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The page below is a sample from the LabCE course ABO Typing Discrepancies. Access the complete course and earn ASCLS P.A.C.E.-approved continuing education credits by subscribing online.

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Agglutination, specifically, hemagglutination, is the clumping together of red blood cells. Insoluble particles (RBC) combine with soluble compounds (antibodies) to form macroscopically/microscopically visible clumps (agglutinins).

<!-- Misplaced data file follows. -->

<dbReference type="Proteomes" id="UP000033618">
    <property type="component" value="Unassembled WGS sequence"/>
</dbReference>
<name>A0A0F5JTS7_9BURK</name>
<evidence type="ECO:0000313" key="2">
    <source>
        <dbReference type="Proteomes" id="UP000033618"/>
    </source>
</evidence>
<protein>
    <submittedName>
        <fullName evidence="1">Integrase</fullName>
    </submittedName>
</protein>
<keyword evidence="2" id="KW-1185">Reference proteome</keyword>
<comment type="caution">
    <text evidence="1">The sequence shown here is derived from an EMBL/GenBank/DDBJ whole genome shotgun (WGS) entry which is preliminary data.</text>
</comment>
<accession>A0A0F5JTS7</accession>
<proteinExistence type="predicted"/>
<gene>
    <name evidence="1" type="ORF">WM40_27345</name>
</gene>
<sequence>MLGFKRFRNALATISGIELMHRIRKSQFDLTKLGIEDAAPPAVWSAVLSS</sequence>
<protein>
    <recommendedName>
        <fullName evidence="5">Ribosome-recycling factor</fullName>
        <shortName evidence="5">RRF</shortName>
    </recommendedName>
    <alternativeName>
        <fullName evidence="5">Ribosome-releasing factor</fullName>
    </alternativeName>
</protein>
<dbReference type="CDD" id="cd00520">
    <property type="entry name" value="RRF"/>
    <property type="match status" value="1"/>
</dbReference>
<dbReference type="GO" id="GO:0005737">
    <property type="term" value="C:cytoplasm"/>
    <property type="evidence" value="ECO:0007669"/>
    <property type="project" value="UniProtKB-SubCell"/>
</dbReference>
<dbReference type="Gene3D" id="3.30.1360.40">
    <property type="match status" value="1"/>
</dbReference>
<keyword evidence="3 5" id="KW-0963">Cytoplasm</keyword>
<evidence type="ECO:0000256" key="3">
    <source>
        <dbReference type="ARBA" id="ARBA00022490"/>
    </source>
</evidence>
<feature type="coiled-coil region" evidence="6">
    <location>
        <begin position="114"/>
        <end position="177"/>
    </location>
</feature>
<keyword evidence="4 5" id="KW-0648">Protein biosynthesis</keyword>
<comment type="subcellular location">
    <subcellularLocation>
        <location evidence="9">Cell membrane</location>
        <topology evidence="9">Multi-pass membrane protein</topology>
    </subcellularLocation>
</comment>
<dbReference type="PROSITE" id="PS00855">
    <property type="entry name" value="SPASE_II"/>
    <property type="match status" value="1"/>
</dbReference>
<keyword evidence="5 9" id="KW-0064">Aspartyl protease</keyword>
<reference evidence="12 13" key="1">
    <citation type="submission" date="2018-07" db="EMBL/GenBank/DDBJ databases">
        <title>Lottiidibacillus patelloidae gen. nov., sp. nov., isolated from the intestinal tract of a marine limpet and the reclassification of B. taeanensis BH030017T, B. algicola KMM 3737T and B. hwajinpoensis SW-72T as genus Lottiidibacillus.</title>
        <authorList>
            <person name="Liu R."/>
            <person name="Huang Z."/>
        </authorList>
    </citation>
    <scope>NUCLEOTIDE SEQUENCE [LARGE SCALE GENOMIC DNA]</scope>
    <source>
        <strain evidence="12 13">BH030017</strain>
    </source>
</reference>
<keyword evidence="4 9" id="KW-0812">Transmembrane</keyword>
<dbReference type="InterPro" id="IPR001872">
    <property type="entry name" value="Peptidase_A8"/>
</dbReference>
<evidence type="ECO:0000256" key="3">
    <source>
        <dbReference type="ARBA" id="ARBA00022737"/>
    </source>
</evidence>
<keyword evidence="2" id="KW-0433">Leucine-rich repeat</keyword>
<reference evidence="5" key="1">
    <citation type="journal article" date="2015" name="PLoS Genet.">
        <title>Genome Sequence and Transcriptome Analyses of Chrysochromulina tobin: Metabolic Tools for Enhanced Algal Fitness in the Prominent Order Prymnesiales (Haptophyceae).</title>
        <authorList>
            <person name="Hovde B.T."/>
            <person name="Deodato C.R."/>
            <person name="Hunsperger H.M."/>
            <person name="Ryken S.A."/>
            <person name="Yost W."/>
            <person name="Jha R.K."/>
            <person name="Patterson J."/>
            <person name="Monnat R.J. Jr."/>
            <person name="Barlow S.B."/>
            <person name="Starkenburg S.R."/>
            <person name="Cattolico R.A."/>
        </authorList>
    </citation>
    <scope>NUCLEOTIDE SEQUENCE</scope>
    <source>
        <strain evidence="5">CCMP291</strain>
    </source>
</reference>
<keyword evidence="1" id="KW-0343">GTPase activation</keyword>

When studying agglutination, there are a few terms that should be reviewed and understood:
  • Prozone - excess antibody to the available amount of antigen (no agglutination is a result)
  • Zone of Equivalence - optimal amounts of both antibody and antigen (results in agglutination)
  • Postzone - excess antigen to the available antibody (no agglutination is a result)

The curve in the graph to the right depicts the formation of immune complexes as antibody concentration (y-axis) and antigen availability (x-axis) work in conjunction to form visible agglutination.